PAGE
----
Rom 9:11 (for the children not yet being born, nor having done any good or evil, that the purpose of God according to election might stand, not of works but of Him who calls),
    Rom 9:12 it was said to her, "The older shall serve the younger."
    Rom 9:13 As it is written, "Jacob I have loved, but Esau I have hated."

    Jacob didn't do good, Esau didn't do evil. What's left? The will of God.
  22. Jeff_Bartel

    Jeff_Bartel Puritan Board Graduate

    I´m not trying to pick on you Patrick, but is it just for God (under the Infra scheme) to elect some sinful men without any basis (i.e. the righteousness of Christ, which has not been decreed yet) to do so?

    It seems to me that this would destroy the justice of God (following your line of thinking) just as much as reprobating people without a basis for doing so.
  23. Peter

    Peter Puritan Board Junior

    I lean towards the infra scheme. Jeff, God elects people because of his free and sovereign love. He has no obligation to do so; it is purely because of his merciful, unmerited good pleasure. God condemns people because of sin. If the supra scheme teaches that it is the righteousness of Christ that constrains God's elective decrees and not vice versa I am DEFINITELY NOT Supra.
  24. Jeff_Bartel

    Jeff_Bartel Puritan Board Graduate

    Peter, I think you misunderstood my post. The supra scheme in no way "œconstrains God´s elective decrees" by the righteousness of Christ. My post was arguing that if the infra scheme wishes to defend the justice of God by placing the decree to fall before reprobation, then to be consistent; they should place the righteousness of Christ before election. Reprobation without a grounds for doing so, and election without grounds for doing so are equally "œunjust" of God, if you follow that line of reasoning (which I do not). Therefore, the infra scheme does not "œdefend the justice of God" against the supralapsarian scheme, because it commits the same "œerror" that the supra scheme is charged with.

    I believe that God´s election and reprobation are both merely of his good will and pleasure alone. He has no obligation to elect or reprobate.

    I agree with Calvin where he says the reprobate "œare made worthy of everlasting death, not found so."
  25. Kaalvenist

    Kaalvenist Puritan Board Sophomore

    1. Election is not an act of justice, but of sovereignty (God did not have to elect anyone; He did so of His own good pleasure).

    2. Reprobation must be distinguished into preterition and predamnation. Preterition, or non-election, is as sovereign as election, and consists solely in God's "passing by" of people in His decree of election. Predamnation is God's decree to condemn men for sin, and is therefore an act of pure justice.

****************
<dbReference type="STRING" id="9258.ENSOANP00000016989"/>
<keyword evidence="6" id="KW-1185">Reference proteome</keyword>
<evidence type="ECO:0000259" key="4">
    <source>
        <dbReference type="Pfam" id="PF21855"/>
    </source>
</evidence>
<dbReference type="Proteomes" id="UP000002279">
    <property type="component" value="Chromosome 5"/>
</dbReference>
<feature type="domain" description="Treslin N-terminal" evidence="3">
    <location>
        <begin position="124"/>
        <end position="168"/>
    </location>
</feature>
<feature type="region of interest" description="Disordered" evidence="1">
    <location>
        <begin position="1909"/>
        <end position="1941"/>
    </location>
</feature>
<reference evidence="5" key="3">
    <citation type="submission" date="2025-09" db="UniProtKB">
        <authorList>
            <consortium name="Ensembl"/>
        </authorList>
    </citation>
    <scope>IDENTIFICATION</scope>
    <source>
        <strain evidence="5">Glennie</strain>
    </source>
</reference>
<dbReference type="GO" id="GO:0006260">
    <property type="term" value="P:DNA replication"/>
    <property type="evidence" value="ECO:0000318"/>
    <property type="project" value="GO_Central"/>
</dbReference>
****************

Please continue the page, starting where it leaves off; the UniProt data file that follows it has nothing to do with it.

3. The historic supralapsarian scheme recognized this. It posited the order of the divine decrees as:

    (1) Decree of election/preterition
    (2) Decree to create
    (3) Decree to permit the fall -- This exposes all men to sin, and exposes those under preterition to eternal wrath (coextensive with decree of predamnation)
    (4) Decree to send Christ to redeem the elect from their sinful state

    4. Reymond's modified supralapsarianism is even more nonsensical than the historic position. In historic supra, you have God electing and passing by non-entities -- men who have not even yet been decreed to be created, and hence not even real men. But in Reymond's modified view, men are regarded as sinful before the decree that men should be fallen into a state of sin.

    5. Supralapsarianism seems to consist solely in philosophical musings (as well as reading too much into Romans 9:19-23), whereas infralapsarianism actually does justice to the biblical text. What does it mean to say that men are "elected in Christ," or are "chosen to salvation," if the decree to elect is not a decree to redeem men by Christ's salvation (making the decree of election and the decree to save men by Christ essentially the same decree), from a previously-decreed fall?

    6. Both views historically recognize that the divine "decrees" are actually one single decree; they simply attempt to deduce the order of that one decree.
  26. Puritan Sailor

    Puritan Sailor Puritan Board Doctor

    Good question. I'll have to think about it for awhile. :)
  27. Jeff_Bartel

    Jeff_Bartel Puritan Board Graduate


    I am curious to get your thoughts on WCF Chapter III:

    Does this section teach that God can indeed have a concept of something without actually decreeing it?

  28. Jeff_Bartel

    Jeff_Bartel Puritan Board Graduate

    Herman Bavinck on Supralapsarianism and Infralapsarianism: